One thing to collect: enough insurance for art, antiques

ANTIQUES

January 31, 1993|By Lita Solis-Cohen and Sally Solis-Cohen | Lita Solis-Cohen and Sally Solis-Cohen,Contributing Writers Solis-Cohen Enterprises

Queen Elizabeth II has something in common with most collectors: She doesn't have insurance. Few can forget the monarch's pained expression watching Windsor Castle burn and her salvageable antiques and artworks being dragged out into the rain.

"She's probably the only person in the world who can afford to be self-insured," said insurance broker Bruce Perkins of Flather & Perkins in Washington, a firm specializing in fine arts insurance policies.

For those of us without regal resources, replacing charred, water-logged, or smoke-damaged artworks or antiques (or stolen broken ones) can range from being a royal pain to a financial disaster. Although the time to protect against losses is before tragedy strikes home, there's no one-size-fits-all solution. While only you can decide what risks you can live with and what insurance premiums you're willing to pay, here are some tips from experts we consulted.

"In many cases, an existing homeowner's policy may be sufficient," said Mr. Perkins. But for added protection or to avoid hassles with claims, he says, it's best to separately schedule your valuable art, antiques, jewelry and silver before a loss occurs. Another good reason for scheduling items: Deductibles generally don't apply to them, according to Bob Fergusson, a vice president of Marsh & McLennan insurance brokers in New York City. Special fine arts policies are another option.

Annapolis appraiser Mary Ellen Heibel knows the value of planning. Five times last year insurance adjusters asked her to write "hypothetical appraisals" of furnishings after they had burned. One owner's $80,000 homeowner's policy was grossly insufficient to cover her lost antiques. Another couldn't collect on an antique Oriental rug because he had discarded the charred remnants. A third client, however, had the foresight to videotape his collection, including a bed once belonging to Napoleon's sister-in-law. That visual record provided enough evidence for the underwriter to accept Ms. Heibel's appraisal and pay out on the loss.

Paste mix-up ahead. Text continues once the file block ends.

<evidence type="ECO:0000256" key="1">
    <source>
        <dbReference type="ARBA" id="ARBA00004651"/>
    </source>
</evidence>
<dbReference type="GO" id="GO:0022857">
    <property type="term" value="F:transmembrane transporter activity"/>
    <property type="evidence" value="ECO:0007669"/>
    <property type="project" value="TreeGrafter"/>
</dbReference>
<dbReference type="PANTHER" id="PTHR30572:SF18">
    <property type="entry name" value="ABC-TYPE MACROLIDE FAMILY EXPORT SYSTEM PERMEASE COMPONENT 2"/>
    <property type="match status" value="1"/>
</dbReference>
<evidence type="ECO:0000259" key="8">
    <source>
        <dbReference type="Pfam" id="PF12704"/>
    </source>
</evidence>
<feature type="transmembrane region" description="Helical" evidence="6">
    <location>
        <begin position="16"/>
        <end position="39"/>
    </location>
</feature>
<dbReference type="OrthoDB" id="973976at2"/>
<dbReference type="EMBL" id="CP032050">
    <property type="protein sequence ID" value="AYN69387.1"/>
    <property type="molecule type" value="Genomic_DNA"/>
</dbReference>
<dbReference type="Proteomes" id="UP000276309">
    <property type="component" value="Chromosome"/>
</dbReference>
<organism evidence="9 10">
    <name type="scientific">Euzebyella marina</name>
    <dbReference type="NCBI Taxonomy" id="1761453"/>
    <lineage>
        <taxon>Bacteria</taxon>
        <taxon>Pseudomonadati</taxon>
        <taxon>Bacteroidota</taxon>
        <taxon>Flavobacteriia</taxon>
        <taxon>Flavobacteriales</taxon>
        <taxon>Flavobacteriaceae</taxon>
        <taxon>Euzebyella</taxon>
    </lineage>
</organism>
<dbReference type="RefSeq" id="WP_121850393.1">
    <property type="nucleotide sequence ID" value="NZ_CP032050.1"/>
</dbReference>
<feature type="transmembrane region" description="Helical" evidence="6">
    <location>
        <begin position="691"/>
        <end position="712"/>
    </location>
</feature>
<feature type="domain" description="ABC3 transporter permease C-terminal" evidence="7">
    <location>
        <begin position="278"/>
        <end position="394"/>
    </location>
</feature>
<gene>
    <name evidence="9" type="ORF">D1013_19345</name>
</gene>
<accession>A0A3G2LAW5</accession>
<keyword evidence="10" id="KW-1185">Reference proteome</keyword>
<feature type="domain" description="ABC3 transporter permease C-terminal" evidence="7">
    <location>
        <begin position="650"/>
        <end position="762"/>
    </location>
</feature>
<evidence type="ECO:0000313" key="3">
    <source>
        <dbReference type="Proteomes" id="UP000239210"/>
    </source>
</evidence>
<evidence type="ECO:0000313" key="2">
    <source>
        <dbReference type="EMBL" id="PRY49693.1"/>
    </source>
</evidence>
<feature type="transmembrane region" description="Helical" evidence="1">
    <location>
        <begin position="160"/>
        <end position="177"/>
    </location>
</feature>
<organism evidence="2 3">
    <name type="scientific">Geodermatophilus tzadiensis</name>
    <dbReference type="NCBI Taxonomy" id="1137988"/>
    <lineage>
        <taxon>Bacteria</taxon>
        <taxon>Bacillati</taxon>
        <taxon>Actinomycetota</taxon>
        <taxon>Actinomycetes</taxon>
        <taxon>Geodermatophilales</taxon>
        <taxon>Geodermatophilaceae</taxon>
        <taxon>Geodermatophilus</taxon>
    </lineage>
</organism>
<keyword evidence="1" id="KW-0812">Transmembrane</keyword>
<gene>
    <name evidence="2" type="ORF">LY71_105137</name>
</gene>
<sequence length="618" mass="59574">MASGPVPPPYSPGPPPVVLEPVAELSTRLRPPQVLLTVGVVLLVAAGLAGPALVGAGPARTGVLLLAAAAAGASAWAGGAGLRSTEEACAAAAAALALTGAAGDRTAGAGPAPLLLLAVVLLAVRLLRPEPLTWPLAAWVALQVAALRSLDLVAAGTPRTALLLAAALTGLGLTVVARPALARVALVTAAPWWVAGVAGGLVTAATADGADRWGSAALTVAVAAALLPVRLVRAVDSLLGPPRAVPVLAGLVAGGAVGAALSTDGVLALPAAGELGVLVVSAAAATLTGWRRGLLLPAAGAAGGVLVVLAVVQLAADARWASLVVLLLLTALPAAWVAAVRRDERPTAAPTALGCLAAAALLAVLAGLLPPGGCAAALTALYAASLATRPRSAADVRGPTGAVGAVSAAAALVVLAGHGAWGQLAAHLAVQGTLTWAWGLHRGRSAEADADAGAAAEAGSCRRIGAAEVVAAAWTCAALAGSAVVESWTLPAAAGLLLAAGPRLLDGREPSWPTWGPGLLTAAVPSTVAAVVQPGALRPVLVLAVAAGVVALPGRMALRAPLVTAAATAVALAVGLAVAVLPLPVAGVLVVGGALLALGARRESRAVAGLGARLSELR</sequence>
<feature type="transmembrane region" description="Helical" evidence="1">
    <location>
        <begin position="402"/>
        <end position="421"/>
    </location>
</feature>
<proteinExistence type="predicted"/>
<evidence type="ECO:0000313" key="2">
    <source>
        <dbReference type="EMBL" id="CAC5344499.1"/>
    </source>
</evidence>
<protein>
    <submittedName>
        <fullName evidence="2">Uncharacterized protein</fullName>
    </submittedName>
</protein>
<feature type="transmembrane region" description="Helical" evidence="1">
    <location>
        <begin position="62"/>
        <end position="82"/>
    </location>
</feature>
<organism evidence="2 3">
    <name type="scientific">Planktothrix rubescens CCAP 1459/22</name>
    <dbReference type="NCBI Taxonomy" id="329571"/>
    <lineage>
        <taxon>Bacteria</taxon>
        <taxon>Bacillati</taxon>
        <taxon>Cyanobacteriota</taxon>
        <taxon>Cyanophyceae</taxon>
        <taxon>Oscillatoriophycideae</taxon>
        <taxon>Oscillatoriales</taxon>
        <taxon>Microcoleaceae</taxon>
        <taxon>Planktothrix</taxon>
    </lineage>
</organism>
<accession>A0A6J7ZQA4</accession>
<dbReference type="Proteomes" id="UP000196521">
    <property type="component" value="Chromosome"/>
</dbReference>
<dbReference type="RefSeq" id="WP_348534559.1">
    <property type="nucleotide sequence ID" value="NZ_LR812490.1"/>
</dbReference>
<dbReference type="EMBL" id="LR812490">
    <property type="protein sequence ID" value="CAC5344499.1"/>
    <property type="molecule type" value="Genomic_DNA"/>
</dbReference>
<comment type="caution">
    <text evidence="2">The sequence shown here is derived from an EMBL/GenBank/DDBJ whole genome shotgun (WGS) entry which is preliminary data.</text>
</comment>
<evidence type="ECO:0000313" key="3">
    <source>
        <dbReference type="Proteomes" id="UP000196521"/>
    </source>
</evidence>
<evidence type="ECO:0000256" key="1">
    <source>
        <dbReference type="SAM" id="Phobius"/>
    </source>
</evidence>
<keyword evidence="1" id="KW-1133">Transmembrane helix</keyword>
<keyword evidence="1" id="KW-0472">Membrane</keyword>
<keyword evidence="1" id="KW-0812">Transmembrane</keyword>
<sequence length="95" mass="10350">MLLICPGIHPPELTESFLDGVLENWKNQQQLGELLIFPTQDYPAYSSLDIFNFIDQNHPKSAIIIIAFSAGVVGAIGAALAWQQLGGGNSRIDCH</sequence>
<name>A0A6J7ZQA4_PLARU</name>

Most people wait until disasters make headlines before scheduling their property. Lissa Cooley, an appraiser in Marin County, Calif., says she had surges in requests for insurance appraisals after the 1989 San Francisco earthquake and 1991 Oakland fire.

Consider updating your formal written insurance appraisals and reviewing your coverage every three to five years, more often if the market changes dramatically either up or down (why pay unnecessary extra premiums?), or if you buy, sell or inherit items of value.

Personal property insurance is among the cheapest available, according to Mr. Fergusson: rates for many fine arts policies vary from around 9 cents per $100 value to about 40 cents per $100 value, depending on risk factors. (Jewelry insurance generally costs from 30 cents to around $4 per $100 value.) Check with your broker: sometimes installing burglar and fire alarms with smoke detectors can save so much in insurance premiums they practically pay for themselves

Decorative but dangerous?

These policies are based on three types of compensation: agreed-upon value, normally for high-ticket fine art and antiques, replacement value, or actual cash value. There are important differences.

Chubb & Sons, a leading art and antiques underwriter, generally issues agreed-upon value policies: The established amount is paid in the event of a loss. Chubb even dispatches a fine arts specialist to advise owners of extensive collections on minimizing potential damages or losses and reducing premiums. Many collectors don't think about the location of steam or water pipes when hanging an important picture on the wall. They simply follow their decorator's advice," said Elizabeth Clement, a senior appraiser at Chubb in New York.

Agreed-upon value policies usually are the easiest to settle. If problems arise, it's usually with replacement or actual cash value coverage.

"There's no legal definition of 'replacement value,' " said appraiser David Borodin, of Frisk and Borodin Appraisers in Philadelphia. But appraisers are quick to point out that, according to the American Society of Appraisers' handbook, replacement value usually is the highest price needed to replace an artwork or antique with something of similar age, origin, quality, appearance, provenance and condition within a reasonable amount of time. (Although some items are irreplaceable because they're unique artworks or sentimental heirlooms, financial settlements can lessen the blow.)

Mr. Borodin recommends that replacement value insurance appraisals take into account an individual's buying habits. For example, collectors accustomed to paying full retail prices in specialist dealers' shops should insure their collection for more than what a replacement would cost at auction. Same, too, if you buy only the best labeled Chippendale chair without repairs, when any old one would satisfy another collector.

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